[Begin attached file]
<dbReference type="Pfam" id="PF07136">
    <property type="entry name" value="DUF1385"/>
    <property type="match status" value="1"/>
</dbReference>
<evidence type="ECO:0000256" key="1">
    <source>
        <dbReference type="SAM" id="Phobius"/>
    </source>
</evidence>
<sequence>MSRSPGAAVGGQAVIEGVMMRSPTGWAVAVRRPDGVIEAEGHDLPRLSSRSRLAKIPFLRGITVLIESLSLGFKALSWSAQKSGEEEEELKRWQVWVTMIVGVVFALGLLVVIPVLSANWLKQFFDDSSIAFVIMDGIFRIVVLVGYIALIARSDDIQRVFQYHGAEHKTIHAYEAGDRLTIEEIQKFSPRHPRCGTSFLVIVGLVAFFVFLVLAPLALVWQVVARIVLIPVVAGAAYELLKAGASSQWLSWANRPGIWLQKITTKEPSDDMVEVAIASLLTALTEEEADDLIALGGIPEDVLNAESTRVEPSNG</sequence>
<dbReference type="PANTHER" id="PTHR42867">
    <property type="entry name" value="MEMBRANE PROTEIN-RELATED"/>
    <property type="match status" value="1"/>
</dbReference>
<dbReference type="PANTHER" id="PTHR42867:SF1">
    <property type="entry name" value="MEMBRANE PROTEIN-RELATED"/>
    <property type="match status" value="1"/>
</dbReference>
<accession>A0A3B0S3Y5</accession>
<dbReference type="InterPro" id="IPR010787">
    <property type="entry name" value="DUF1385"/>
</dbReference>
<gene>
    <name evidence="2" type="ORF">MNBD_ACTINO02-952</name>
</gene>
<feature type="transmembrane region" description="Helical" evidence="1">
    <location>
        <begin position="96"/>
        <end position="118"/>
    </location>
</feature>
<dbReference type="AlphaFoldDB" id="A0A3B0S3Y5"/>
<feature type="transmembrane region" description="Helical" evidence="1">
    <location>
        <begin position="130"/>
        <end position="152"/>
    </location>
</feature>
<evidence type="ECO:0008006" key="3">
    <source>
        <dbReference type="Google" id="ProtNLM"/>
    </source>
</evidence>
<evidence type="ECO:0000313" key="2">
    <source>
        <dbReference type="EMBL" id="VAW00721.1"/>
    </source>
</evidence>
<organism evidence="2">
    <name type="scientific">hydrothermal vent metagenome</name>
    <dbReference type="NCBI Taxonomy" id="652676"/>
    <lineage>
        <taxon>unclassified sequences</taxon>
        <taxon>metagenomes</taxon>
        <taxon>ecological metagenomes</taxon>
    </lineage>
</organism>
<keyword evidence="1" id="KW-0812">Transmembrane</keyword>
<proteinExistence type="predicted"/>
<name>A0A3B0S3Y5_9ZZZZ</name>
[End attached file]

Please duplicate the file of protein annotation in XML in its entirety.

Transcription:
<dbReference type="Pfam" id="PF07136">
    <property type="entry name" value="DUF1385"/>
    <property type="match status" value="1"/>
</dbReference>
<evidence type="ECO:0000256" key="1">
    <source>
        <dbReference type="SAM" id="Phobius"/>
    </source>
</evidence>
<sequence>MSRSPGAAVGGQAVIEGVMMRSPTGWAVAVRRPDGVIEAEGHDLPRLSSRSRLAKIPFLRGITVLIESLSLGFKALSWSAQKSGEEEEELKRWQVWVTMIVGVVFALGLLVVIPVLSANWLKQFFDDSSIAFVIMDGIFRIVVLVGYIALIARSDDIQRVFQYHGAEHKTIHAYEAGDRLTIEEIQKFSPRHPRCGTSFLVIVGLVAFFVFLVLAPLALVWQVVARIVLIPVVAGAAYELLKAGASSQWLSWANRPGIWLQKITTKEPSDDMVEVAIASLLTALTEEEADDLIALGGIPEDVLNAESTRVEPSNG</sequence>
<dbReference type="PANTHER" id="PTHR42867">
    <property type="entry name" value="MEMBRANE PROTEIN-RELATED"/>
    <property type="match status" value="1"/>
</dbReference>
<dbReference type="PANTHER" id="PTHR42867:SF1">
    <property type="entry name" value="MEMBRANE PROTEIN-RELATED"/>
    <property type="match status" value="1"/>
</dbReference>
<accession>A0A3B0S3Y5</accession>
<dbReference type="InterPro" id="IPR010787">
    <property type="entry name" value="DUF1385"/>
</dbReference>
<gene>
    <name evidence="2" type="ORF">MNBD_ACTINO02-952</name>
</gene>
<feature type="transmembrane region" description="Helical" evidence="1">
    <location>
        <begin position="96"/>
        <end position="118"/>
    </location>
</feature>
<dbReference type="AlphaFoldDB" id="A0A3B0S3Y5"/>
<feature type="transmembrane region" description="Helical" evidence="1">
    <location>
        <begin position="130"/>
        <end position="152"/>
    </location>
</feature>
<evidence type="ECO:0008006" key="3">
    <source>
        <dbReference type="Google" id="ProtNLM"/>
    </source>
</evidence>
<evidence type="ECO:0000313" key="2">
    <source>
        <dbReference type="EMBL" id="VAW00721.1"/>
    </source>
</evidence>
<organism evidence="2">
    <name type="scientific">hydrothermal vent metagenome</name>
    <dbReference type="NCBI Taxonomy" id="652676"/>
    <lineage>
        <taxon>unclassified sequences</taxon>
        <taxon>metagenomes</taxon>
        <taxon>ecological metagenomes</taxon>
    </lineage>
</organism>
<keyword evidence="1" id="KW-0812">Transmembrane</keyword>
<proteinExistence type="predicted"/>
<name>A0A3B0S3Y5_9ZZZZ</name>